UNIDENTIFIED MALE: A bunch of incest babies. A bunch of babies made out of incest.

SIDNER: Sandman says the rhetoric was startling, "Because we were being loudly attacked and taunted in public, a student asked one of our teacher chaperones for permission to begin school spirit chants to counter the hateful things that were being shouted at our group." And they do.

At one point a student removes his shirt and the chants drown everything out. Two minutes later, you hear a drumbeat and that is Nathan Phillips, an Omaha tribe elder, and another drummer. Phillips says it was their attempt to thwart potential violence. The kids danced to it. They began chanting along.

NATHAN PHILLIPS, NATIVE AMERICAN DRUMMER/ACTIVIST: I realized I had put myself in a really dangerous situation, you know. It was like here is a group of people who were angry at somebody else and I put myself in front of that.

SIDNER: Phillips, a Vietnam veteran, walks around, other students avoid him, until you see him come face-to-face with a student who has now gone viral. In his statement, the student says, "he was the one trying to deescalate the situation, not Phillips. I believe that by remaining motionless and calm, I was helping to diffuse the situation. I realized everyone had cameras and that perhaps a group of adults was trying to provoke a group of teenagers into a larger conflict."

[04:40:05] Sandman has every opportunity to move back, so does Phillips, neither do. While they faced off, the kids faced more taunting from the Hebrew Israelite.

UNIDENTIFIED MALE: This is a bunch of school shooters.


SIDNER: While Phillips maintains he felt the kids were mocking him and being rude, Sandman says it was the adults using hateful words and trying to provoke the kids, not the other way around.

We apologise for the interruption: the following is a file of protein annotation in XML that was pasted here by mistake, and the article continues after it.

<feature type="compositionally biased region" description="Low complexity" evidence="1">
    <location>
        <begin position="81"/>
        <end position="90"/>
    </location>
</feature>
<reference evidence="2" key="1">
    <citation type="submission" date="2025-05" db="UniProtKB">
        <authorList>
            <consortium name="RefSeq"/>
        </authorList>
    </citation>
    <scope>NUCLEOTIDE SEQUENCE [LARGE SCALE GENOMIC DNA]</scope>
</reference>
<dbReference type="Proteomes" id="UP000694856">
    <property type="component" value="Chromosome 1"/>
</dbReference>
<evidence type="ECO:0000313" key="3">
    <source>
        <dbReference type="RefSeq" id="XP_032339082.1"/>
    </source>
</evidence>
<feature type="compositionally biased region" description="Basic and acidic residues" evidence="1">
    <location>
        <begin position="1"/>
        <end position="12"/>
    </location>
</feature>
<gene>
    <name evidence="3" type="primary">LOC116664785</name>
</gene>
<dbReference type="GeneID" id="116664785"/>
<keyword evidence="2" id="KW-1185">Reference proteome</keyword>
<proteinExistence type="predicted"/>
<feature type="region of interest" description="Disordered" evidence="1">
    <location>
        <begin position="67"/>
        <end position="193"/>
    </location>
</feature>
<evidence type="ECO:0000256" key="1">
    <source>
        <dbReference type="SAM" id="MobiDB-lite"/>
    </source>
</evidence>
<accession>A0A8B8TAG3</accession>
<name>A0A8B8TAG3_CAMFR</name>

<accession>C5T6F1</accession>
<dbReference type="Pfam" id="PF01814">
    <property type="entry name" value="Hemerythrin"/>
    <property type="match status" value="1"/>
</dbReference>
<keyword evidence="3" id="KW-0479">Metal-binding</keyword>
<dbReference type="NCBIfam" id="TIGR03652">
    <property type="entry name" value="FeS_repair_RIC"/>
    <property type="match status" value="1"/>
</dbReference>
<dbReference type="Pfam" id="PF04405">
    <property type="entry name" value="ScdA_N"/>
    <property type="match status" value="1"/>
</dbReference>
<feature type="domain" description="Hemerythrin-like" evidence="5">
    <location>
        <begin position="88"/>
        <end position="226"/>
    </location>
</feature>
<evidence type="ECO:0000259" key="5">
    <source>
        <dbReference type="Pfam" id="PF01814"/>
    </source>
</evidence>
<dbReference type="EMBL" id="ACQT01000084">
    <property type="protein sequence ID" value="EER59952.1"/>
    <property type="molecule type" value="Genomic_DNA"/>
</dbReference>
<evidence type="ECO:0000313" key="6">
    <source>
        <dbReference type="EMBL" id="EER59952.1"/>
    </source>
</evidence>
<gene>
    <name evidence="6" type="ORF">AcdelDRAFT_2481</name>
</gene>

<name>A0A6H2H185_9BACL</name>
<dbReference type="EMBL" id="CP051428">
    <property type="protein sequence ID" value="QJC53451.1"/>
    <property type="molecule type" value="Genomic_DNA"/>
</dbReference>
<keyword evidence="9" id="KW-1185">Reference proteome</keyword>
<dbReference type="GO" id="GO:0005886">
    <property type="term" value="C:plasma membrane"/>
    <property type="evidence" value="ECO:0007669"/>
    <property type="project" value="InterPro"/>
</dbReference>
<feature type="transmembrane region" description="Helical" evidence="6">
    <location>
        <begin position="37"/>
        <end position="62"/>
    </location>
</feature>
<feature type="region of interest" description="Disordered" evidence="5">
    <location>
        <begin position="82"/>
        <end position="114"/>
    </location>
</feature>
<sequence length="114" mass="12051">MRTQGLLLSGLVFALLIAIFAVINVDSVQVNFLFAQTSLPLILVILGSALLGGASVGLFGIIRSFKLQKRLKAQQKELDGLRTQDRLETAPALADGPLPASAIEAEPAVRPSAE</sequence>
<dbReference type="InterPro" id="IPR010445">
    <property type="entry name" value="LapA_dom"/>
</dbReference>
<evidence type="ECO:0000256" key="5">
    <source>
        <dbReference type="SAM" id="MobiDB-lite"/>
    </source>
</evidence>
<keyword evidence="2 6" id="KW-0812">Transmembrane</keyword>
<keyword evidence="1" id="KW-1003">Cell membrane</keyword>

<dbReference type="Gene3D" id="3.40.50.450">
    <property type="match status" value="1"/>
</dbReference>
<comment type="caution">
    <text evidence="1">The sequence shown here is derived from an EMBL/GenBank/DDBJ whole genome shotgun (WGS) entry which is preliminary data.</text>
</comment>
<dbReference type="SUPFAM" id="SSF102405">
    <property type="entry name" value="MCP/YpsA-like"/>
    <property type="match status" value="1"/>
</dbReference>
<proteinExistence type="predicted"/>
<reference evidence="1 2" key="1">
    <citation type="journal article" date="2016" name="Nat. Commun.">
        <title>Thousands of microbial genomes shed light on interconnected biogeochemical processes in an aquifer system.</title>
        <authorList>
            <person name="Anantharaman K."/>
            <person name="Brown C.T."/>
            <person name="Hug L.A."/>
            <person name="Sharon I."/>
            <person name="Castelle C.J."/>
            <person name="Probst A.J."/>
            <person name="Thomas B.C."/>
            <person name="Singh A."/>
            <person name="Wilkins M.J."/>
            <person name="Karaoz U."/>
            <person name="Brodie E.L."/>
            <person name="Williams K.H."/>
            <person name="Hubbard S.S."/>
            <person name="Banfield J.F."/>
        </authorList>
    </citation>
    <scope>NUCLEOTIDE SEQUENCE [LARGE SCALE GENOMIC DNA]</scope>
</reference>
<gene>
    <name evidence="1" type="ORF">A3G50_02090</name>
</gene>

After seeing the initial viral video, the diocese that oversees the Covington Catholic High School in Kentucky condemned the student's behavior towards Native Americans saying, they would also investigate. The mayor of their city, also condemned them.

But now, Congressman Thomas Matthew, who represents their district, is praising them, tweeting in part, "in the face of racist and homosexual slurs, the young boys refused to reciprocate or disrespect anyone, even when taunted by homophobic bigots, which was obviously bewildering to them, they insulted no one." The Congressman said it was his honor to represent them. Back to you.


BRIGGS: OK. Sara, thank you. We want to hear from you folks on Twitter, @davebriggstv and @lauraajarret. Who's right here, who is wrong? Look, if they weren't wearing MAGA hats, clearly this would have been judged entirely different. The Internet probably would not have exploded.

But it does look like that young man to me is taunting the Native American, Vietnam Vet and he is in his face. That is not a comfortable space for anyone. And these young kids, if they weren't taunting them, they need to be educated on what is racially discriminatory.

Making up your own Indian chant and doing the Tomahawk Chop, which was seen in other video, is not how you respect another culture. So there is a lot to learn from both sides of this viral video. I know you want to know part of the story.

JARRETT: RIP (ph) our mentions.

BRIGGS: Laura Jarrett wants about as much part of this story than she does talking about the NFL.

JARRETT: oh, I'll do Super Bowl, do whatever you want.

BRIGGS: All right. Tweet us. Let us know your thoughts @earlystart as well.

JARRETT: Passengers on a flight from Newark to Hong Kong spent 14 hours on a tarmac in frigid cold weather and didn't even make it to Hong Kong. What happened, up next?


JARRETT: The winter storm that slammed the Midwest and the Northeast this weekend left six people dead, among them a 9-year-old girl in Illinois who was playing in a snow bank when a make shift fork collapsed on her.

And in middle town Connecticut, a lineman was finishing up a repair job when a tree fell on top of him. More than 3,000 flights were canceled this weekend, many in O'Hare Chicago and Logan in Boston. The snow is gone, but the frigid air remains. Millions in the Northeast facing the coldest temperatures in a year. Here's meteorologist, Pedram Javaheri.